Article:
Can photographs satisfy our morbid curiosity?
On this date in 1961, Tom Howard died. He was an American photographer for P. & A. Photographs during the 1920s.
He took what has become one of the most famous photographs of an execution, that of murderer Ruth Snyder, at Sing Sing Prison on 12 January 1928. The trial and its gruesome revelations had attracted enormous media attention.
There have been countless photographs of executions since the invention of photography, but Howard’s, published in the tabloid New York Daily News under the headline ‘DEAD’, caused a sensation, given that, unsurprisingly, photography of state killings had been banned in the United States. That’s because it’s an ugly business, perhaps more evil than the deed that brought the accused to this end, because in its cold blooded legality it lacks the passions of revenge or hate that prompted the action being punished.
Even in 1920s America, publication of Howard’s photograph alerted readers to its cruelty and prompted calls for the end of capital punishment. There are qualities in Howard’s image that stand out for their emotional effect on the viewer, where other images are mundane, despite the gravity of their subject.
To get his picture Howard resorted to the use of a concealed camera, strapped to his ankle under his trouser leg and operated with a release in his jacket. Camera shake, a Dutch tilt, accidental cropping and front-focussing make it haphazard, and on the man’s upper leg in the centre foreground you can see a sign of double exposure quite different from the camera shake on the woman’s dress on the right. Howard tripped the shutter twice in order to be sure of an exposure in the dim light, and the man, whose pose seems almost casual, has shifted his stance between the exposures. Interestingly the woman appears to have turned away from the spectacle.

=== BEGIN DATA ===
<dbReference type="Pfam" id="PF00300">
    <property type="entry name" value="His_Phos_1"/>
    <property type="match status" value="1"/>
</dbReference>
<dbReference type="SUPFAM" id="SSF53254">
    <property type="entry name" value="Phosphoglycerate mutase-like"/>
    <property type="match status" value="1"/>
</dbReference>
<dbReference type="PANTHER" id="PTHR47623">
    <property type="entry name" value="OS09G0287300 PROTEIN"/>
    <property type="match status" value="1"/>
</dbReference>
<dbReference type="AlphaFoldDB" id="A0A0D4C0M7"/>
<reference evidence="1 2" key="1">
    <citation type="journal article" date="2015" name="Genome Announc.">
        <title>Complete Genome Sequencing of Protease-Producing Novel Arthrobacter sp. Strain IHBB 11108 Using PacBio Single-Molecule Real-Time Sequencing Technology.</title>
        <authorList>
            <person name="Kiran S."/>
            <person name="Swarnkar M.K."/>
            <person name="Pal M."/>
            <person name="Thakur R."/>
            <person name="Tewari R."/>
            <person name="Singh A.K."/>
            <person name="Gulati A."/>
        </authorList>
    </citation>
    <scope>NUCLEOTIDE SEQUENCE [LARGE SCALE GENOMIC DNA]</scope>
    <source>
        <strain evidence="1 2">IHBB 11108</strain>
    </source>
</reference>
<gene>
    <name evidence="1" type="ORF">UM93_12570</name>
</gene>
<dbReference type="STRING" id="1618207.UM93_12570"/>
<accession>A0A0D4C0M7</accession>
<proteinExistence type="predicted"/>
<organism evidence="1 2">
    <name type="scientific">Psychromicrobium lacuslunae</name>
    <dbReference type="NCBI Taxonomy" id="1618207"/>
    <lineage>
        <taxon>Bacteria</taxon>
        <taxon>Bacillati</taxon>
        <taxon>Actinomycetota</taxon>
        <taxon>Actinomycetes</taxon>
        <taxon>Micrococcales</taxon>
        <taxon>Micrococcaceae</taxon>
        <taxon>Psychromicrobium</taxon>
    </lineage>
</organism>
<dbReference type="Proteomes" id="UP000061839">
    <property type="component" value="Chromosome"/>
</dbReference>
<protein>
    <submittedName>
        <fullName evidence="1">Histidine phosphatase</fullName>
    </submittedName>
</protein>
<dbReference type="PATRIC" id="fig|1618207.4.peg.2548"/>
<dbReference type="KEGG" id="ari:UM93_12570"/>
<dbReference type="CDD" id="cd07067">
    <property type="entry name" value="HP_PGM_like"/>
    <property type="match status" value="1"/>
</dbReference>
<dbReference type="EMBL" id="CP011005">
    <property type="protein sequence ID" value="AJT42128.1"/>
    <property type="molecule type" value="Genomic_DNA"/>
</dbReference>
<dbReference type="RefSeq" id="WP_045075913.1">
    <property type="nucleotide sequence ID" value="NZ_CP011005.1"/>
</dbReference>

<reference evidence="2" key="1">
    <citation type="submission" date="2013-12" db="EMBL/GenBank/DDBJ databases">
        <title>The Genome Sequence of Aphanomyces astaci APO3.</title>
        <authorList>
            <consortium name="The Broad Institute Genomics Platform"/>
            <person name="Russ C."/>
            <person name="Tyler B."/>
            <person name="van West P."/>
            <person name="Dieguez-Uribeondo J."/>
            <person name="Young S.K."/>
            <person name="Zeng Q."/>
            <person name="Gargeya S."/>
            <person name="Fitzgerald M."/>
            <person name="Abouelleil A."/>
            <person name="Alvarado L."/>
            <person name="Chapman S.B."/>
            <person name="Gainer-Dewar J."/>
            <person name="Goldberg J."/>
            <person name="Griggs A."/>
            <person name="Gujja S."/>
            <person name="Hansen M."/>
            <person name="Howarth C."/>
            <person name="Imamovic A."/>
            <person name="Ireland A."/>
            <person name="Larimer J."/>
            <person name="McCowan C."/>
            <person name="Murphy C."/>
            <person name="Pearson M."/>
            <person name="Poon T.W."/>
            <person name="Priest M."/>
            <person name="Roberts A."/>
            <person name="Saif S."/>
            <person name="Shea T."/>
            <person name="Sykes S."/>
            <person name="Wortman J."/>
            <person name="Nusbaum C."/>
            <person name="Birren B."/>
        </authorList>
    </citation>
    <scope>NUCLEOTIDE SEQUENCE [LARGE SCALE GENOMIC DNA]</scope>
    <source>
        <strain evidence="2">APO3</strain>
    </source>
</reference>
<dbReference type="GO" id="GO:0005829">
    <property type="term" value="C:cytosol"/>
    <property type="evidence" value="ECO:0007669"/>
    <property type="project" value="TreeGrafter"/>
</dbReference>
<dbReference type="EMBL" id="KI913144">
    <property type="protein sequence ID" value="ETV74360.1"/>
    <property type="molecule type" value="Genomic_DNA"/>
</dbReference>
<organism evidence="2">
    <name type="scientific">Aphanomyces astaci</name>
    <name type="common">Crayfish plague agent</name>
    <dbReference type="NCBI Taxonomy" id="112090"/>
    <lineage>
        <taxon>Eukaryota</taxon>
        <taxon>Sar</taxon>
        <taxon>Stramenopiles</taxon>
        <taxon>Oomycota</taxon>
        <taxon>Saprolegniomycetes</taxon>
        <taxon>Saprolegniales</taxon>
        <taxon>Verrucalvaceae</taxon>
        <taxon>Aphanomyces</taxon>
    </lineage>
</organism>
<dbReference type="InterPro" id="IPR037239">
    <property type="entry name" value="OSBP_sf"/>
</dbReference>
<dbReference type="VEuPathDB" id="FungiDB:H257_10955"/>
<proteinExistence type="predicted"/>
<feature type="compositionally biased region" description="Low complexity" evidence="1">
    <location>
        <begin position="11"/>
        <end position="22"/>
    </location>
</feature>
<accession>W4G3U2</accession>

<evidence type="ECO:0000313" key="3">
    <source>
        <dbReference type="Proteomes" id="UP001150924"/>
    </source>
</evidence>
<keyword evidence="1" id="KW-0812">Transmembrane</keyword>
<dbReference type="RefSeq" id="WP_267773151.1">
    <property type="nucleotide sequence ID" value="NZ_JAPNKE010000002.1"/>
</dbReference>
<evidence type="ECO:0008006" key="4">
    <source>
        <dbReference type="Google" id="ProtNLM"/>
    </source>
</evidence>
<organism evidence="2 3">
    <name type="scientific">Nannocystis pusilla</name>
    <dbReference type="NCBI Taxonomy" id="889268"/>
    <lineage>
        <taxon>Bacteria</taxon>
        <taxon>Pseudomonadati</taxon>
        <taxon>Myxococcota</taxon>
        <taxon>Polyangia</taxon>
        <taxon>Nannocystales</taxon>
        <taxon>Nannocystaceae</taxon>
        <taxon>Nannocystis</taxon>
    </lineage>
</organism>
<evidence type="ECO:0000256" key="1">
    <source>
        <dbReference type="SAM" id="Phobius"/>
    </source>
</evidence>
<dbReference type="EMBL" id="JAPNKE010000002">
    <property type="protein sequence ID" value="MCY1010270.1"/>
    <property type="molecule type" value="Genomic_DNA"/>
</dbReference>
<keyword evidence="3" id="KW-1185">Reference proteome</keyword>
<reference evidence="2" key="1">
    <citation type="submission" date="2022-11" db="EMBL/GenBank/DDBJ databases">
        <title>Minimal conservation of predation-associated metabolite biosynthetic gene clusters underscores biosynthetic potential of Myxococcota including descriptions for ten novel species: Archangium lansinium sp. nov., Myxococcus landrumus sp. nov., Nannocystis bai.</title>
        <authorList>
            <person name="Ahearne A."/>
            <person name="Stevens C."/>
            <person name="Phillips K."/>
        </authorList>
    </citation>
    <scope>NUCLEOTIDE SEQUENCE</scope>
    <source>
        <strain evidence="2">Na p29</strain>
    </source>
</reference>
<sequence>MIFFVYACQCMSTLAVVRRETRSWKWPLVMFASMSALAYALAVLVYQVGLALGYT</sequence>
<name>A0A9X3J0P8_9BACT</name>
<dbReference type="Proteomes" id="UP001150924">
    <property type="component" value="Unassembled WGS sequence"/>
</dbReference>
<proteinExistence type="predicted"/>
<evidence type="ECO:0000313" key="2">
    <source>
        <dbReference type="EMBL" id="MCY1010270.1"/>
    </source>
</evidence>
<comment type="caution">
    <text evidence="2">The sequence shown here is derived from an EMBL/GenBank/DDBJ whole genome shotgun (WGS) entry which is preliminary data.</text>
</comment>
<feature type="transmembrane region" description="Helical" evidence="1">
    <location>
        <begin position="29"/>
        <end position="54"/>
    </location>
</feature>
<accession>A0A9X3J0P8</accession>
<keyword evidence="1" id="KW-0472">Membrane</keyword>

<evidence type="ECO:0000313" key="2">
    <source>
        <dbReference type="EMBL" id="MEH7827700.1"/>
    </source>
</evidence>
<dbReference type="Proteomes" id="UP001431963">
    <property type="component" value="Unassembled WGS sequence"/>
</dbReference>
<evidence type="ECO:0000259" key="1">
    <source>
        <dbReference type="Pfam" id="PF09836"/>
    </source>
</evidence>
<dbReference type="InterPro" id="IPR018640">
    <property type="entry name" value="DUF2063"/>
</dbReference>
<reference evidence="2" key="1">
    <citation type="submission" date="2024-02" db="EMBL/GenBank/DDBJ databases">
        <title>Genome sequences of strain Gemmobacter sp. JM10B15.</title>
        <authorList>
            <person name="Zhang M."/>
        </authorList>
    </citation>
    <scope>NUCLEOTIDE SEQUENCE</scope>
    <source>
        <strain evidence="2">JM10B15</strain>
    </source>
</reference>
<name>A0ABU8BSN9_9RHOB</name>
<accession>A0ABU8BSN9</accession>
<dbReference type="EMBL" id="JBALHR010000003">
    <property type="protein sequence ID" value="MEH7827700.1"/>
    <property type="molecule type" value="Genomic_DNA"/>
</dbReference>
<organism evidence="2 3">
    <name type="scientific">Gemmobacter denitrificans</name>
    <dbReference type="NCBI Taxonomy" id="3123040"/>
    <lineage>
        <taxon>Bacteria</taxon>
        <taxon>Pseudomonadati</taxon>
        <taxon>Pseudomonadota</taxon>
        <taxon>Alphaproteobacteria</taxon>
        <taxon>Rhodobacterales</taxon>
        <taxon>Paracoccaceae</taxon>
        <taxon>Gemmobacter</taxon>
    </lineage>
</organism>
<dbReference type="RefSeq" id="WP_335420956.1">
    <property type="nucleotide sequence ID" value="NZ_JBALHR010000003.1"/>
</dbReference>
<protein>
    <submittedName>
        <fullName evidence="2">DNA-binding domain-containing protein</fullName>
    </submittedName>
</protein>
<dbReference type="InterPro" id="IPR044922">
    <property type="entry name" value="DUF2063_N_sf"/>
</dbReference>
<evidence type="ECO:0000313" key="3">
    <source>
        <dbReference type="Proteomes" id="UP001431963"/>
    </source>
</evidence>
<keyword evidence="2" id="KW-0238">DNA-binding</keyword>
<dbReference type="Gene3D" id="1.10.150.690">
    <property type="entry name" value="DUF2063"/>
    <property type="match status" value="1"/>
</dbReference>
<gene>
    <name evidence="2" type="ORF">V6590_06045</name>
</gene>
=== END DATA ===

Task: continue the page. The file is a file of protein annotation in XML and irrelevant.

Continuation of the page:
Howard’s camera was medium-format, custom-made to fit his ankle, and fitted with a lens with leaf shutter typical of the hand held bellows cameras of the era. The focal length is short in order to make the camera compact so the field of view is wider than desired by the picture editor.
When the photograph published the next day is tightly cropped and retouched. It contains little visual information about the subject, yet the emotional impact is remarkable!
Snyder was the co-accused in the case, the actual killing being done by her lover. She left behind a 9 year old daughter.
Howard became well-known for this photograph. Picture Snatcher (1933), a Warner Brothers-First National Film starring James Cagney is about an ex-con who becomes a photographer for a tabloid paper and sneaks a camera into Sing Sing Prison to snap a photograph a woman being executed in the electric chair.
The movie version of the photograph is a stark, well-focussed close-up, made somehow with a Leica lookalike with a short lens, with a result quite unlike Howard’s original with its photographic facture; the indistinct traces that engage the beholder.